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Dodd-Frank – Revisal moves another step as bill is signed

President Donald Trump has signed the bipartisan Economic Growth, Regulatory Relief, and Consumer Protection Act, which revises supervision of banks with less than $250 billion in assets and adjusts other rules in the Dodd-Frank Act.

U.S. President Donald Trump signed into law on Thursday a bill that would ease rules on most banks for the first time since the 2007-2009 financial crisis.

The legislation eases regulations on all but a handful of the nation’s largest banks, and marks a significant victory in Trump’s efforts to cut rules in a bid to spur economic growth. The legislation eases oversight of all banks below $250 billion in assets, and exempts small community banks from a host of stricter rules and oversight established by the 2010 Dodd-Frank financial reform law.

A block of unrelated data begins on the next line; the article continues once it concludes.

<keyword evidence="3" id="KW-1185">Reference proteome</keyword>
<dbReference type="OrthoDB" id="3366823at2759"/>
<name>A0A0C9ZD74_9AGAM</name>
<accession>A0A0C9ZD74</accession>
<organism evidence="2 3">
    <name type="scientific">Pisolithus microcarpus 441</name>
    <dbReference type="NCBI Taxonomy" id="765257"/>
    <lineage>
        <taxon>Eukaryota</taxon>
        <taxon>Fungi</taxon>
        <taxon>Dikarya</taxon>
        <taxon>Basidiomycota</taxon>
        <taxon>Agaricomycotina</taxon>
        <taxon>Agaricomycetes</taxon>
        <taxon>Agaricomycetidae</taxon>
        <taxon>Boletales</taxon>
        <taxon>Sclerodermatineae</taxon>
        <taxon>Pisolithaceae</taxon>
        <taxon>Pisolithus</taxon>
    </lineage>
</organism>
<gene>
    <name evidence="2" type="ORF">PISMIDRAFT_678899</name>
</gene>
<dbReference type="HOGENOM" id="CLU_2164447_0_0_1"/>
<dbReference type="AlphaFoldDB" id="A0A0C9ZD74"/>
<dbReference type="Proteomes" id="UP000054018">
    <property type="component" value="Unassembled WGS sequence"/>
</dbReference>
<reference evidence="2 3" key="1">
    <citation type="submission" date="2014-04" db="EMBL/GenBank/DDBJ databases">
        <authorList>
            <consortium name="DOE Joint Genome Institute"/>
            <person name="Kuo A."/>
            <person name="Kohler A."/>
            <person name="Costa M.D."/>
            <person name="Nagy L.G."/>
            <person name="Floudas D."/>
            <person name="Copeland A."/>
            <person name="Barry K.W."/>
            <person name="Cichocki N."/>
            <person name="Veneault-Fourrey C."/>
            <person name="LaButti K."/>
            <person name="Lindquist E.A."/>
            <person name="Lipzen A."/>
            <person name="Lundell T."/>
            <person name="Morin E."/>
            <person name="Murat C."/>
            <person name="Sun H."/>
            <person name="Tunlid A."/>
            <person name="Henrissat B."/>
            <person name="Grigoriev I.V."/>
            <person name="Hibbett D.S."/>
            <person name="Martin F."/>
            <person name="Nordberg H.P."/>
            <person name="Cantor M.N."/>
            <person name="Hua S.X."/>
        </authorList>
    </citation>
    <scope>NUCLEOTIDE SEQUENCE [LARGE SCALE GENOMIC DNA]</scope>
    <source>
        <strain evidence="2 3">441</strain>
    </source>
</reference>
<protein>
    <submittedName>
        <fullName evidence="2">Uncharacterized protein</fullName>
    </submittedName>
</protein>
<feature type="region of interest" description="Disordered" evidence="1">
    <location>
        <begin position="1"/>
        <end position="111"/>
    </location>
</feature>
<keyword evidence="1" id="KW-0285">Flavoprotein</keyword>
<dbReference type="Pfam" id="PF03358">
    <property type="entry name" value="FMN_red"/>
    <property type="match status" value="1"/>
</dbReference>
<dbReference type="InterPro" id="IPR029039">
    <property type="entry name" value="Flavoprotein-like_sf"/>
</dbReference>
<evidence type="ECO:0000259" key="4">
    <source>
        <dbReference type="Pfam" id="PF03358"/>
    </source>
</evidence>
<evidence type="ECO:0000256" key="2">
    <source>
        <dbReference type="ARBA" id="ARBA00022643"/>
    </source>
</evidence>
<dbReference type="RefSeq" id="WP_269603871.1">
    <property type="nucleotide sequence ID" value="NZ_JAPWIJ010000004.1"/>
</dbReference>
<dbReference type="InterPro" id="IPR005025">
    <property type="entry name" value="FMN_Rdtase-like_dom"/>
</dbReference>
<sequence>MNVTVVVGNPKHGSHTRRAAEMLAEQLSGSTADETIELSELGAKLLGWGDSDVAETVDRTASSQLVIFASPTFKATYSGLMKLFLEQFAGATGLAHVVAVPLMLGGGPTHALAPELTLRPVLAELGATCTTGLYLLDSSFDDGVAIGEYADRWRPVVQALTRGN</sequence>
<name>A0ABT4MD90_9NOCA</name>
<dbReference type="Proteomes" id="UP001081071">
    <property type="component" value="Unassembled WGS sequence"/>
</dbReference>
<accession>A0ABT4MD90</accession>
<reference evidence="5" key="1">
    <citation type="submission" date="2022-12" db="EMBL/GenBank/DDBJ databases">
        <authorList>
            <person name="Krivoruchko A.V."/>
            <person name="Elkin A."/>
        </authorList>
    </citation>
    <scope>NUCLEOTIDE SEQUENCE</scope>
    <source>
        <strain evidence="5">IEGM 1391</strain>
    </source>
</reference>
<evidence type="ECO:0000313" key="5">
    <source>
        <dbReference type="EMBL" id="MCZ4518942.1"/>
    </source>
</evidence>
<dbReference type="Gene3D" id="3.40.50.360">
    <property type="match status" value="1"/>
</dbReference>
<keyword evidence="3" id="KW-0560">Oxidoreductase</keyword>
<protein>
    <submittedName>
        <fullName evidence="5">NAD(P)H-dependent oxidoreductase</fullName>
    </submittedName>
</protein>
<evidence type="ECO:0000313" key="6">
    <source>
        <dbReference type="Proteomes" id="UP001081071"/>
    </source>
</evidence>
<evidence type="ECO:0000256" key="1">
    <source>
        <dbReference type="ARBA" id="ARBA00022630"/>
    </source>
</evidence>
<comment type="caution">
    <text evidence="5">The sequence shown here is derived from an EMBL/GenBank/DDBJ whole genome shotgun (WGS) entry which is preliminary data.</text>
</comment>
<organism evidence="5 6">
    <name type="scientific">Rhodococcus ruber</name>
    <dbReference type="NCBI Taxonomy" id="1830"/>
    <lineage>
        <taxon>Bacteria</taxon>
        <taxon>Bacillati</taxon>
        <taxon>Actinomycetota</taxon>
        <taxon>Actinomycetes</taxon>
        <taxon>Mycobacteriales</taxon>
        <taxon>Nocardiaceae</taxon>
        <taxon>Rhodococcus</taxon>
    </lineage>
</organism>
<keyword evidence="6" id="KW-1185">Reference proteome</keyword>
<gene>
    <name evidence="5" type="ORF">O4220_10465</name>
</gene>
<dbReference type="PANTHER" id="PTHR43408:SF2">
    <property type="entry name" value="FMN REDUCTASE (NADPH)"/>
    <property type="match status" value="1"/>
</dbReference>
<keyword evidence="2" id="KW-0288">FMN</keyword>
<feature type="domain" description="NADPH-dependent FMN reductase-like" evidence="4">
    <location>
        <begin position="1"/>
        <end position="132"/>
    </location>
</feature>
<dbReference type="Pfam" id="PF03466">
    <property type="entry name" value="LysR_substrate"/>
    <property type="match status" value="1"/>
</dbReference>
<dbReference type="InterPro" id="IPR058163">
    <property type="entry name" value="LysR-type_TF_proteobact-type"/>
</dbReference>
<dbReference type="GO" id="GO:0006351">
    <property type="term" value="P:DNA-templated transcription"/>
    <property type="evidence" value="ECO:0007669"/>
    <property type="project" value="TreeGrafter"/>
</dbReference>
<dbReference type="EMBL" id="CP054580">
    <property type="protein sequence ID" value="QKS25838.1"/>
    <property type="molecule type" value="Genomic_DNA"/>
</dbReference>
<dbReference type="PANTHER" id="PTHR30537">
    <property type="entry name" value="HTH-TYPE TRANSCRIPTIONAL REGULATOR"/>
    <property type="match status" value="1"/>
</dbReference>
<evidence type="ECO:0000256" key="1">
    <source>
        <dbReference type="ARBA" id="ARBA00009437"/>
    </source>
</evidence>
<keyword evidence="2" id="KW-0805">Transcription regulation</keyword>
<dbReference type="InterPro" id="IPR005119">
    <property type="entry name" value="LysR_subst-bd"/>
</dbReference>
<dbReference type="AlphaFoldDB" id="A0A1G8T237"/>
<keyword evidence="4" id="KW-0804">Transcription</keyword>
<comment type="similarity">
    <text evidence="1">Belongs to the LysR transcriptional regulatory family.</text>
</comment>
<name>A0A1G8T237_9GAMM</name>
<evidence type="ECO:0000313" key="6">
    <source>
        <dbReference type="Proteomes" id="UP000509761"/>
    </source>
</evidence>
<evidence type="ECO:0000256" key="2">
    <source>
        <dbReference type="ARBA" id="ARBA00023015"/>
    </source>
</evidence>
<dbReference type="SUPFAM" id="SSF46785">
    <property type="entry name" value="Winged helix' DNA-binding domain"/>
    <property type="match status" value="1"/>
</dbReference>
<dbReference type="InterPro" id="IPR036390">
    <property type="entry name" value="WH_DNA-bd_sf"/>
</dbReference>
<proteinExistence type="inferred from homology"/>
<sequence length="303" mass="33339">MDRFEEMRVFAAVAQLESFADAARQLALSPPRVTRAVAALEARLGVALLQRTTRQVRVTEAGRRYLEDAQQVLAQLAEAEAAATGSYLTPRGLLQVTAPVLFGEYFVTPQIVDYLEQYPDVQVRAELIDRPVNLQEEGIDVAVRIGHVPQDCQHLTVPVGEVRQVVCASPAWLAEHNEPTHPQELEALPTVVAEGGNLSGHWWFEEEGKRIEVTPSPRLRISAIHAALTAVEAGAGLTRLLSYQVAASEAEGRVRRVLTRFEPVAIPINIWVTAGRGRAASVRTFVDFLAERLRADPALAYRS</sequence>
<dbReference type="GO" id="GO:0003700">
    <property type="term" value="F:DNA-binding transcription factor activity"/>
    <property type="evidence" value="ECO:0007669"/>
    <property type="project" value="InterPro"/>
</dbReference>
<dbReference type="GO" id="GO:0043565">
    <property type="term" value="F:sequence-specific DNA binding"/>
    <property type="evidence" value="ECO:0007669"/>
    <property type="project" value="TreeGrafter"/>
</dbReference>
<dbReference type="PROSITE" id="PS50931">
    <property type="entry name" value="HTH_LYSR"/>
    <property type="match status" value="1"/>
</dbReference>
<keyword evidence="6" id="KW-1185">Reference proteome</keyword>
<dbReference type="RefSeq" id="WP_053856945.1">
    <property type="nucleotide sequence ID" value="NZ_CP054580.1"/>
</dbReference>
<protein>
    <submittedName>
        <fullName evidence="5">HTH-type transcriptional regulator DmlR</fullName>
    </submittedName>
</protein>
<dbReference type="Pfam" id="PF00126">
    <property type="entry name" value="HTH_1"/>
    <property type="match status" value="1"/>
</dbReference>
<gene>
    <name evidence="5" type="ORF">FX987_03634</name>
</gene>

“The legislation I’m signing rolls back the crippling Dodd-Frank regulations that are crushing small banks,” Trump said at the bill signing.

While the new law lessens rules on a large number of U.S. banks, it stops short of eliminating much of Dodd-Frank. Most of that law’s core provisions remain intact, and the new law’s language is primarily aimed at helping smaller community banks, while preserving stricter rules for the biggest banks on Wall Street.

After passing legislation to ease bank rules, Congress may consider an additional package of bills aimed at relaxing securities laws to make it easier for companies to raise capital.

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Brexit – Impact to the Bail-in Rules

Bailing in the debt of a failed bank is a contentious process that needs to pass muster if challenged in an insolvency court. Legal certainty on the treatment of debt eligible for bail-in is therefore paramount.

But nothing about Brexit is certain. That includes the question of whether English courts will continue to recognise European bail-in decisions.

As a result, European banks have been left with a headache as they consider how to handle the preponderance of English-law bonds in their bail

More to follow…